Advocates for affordable housing believe a huge infusion of federal money to the states will allow Vermont to achieve a long-elusive goal of making sure more people have permanent and secure homes.
Gov. Phil Scott, R-Vermont, wants to spend roughly a quarter billion dollars from his state’s share of the American Rescue Plan funds on housing initiatives.
“The moment’s now,” said Josh Hanford, Vermont’s housing commissioner.
The Scott administration’s proposed $249-million investment in housing includes work on expanding shelter capacity and speeding up affordable and mixed-income developments.
While the package still needs a closer look from the Vermont Legislature, Hanford said there are projects that have been in the works for years which have been awaiting funding.
Thanks to the federal money from the American Rescue Plan, Hanford said he believes it’s now possible to deliver 5,000 new housing units across the state by the end of 2024.
“We’re more prepared than ever because this pandemic has everyone collaborating, working together, and ready to break down barriers like we’ve never done before,” Hanford told NECN.
Friends Tina Gray Rand and Tammy Menard are two faces of the housing crisis in Vermont.
“We need affordable housing,” Menard emphasized, explaining she had nowhere to go after leaving an abusive relationship.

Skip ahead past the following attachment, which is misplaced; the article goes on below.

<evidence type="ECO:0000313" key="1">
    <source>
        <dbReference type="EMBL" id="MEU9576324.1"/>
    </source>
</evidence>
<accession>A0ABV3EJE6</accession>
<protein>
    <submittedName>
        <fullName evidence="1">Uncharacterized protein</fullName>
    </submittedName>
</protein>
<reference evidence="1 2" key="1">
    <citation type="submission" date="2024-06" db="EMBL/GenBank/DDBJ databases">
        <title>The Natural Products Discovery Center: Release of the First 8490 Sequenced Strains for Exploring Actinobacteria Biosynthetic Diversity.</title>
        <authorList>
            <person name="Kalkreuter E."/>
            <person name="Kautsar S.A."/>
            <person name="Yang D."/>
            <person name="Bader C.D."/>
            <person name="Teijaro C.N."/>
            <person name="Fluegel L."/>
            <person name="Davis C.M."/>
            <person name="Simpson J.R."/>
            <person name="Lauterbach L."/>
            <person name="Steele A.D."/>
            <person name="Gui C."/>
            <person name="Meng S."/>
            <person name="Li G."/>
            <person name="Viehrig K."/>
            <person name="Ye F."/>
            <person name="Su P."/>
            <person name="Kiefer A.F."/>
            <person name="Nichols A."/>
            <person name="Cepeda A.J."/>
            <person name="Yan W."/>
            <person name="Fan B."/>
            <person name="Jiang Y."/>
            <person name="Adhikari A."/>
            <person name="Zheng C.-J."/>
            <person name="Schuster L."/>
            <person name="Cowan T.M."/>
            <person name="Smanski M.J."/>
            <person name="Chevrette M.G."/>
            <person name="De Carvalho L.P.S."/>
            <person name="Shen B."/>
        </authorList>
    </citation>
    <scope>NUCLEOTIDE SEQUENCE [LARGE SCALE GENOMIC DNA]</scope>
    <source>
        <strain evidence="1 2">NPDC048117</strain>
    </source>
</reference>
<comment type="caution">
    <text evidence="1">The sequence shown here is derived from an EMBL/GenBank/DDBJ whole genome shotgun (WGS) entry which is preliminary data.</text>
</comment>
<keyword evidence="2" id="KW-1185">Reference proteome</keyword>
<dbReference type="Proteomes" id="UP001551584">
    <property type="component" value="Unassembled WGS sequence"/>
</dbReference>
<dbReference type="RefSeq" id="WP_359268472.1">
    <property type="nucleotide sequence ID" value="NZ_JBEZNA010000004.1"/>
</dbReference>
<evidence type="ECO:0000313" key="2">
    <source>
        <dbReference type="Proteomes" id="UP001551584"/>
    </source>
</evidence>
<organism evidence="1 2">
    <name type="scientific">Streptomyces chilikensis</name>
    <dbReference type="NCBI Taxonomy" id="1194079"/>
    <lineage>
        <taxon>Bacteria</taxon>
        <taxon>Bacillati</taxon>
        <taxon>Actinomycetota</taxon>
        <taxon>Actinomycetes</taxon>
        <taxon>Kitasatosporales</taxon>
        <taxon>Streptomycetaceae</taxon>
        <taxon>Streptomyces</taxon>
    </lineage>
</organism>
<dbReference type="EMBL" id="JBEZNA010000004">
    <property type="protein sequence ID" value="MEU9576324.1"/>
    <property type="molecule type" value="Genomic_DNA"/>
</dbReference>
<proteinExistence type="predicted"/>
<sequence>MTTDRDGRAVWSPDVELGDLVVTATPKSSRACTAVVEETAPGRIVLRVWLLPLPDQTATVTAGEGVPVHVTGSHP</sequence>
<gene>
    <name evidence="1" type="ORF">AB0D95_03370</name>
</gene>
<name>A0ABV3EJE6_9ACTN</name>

Gray Rand said she had to give up a job to care for a relative, then, had no work to go back to.
“I don’t have transportation, so I have been looking for employment that will enable me to walk to work,” Gray Rand said.
Both women are currently housed in a motel in Barre, and said they have been doing peer support work and advocacy for people temporarily housed in hotels and motels.
Right now, state figures show approximately 2,000 Vermont households are living in hotels or motels. That could mean 2,500-2,700 individuals, Hanford estimated, but he noted the figure is hard to pin down, since it fluctuates daily.
Hotels and motels became part of Vermont’s coronavirus prevention strategy last year when the state wanted folks out of cramped shelters or situations where they were doubled up on someone’s floor—locations where disease could spread more easily in close quarters.
FEMA is reimbursing the state for those hotel stays, at least for now.
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“We must meet the basic needs of people living here,” said Rev. Beth Ann Maier, a deacon in two Episcopal churches in Montpelier and Barre who is also a longtime activist with Vermont Interfaith Action.
Vermont Interfaith Action is urging policymakers to invest big in housing stock, so people put up in hotels during the pandemic will have places to go for long-term security.
Maier said she was pleased to see Gov. Scott propose spending such a significant portion of the federal money on housing.
“If we take people out of homelessness and support them in permanent housing, their costs in terms of health care, mental health care, criminal justice, education—all those costs are cut in half,” Maier said.
Maier said the problems of housing insecurity and unhoused Vermonters existed well before the pandemic.
Menard and Gray Rand said they are grateful for the high-level focus on housing, and are optimistic they’ll each be able to get into a permanent and secure home, for fresh starts.
“This pandemic has given us the opportunity to create something different going forward in the future that maybe works better for society,” Gray Rand said. “I think it’s forcing us to address the issues that we were ignoring for so long.”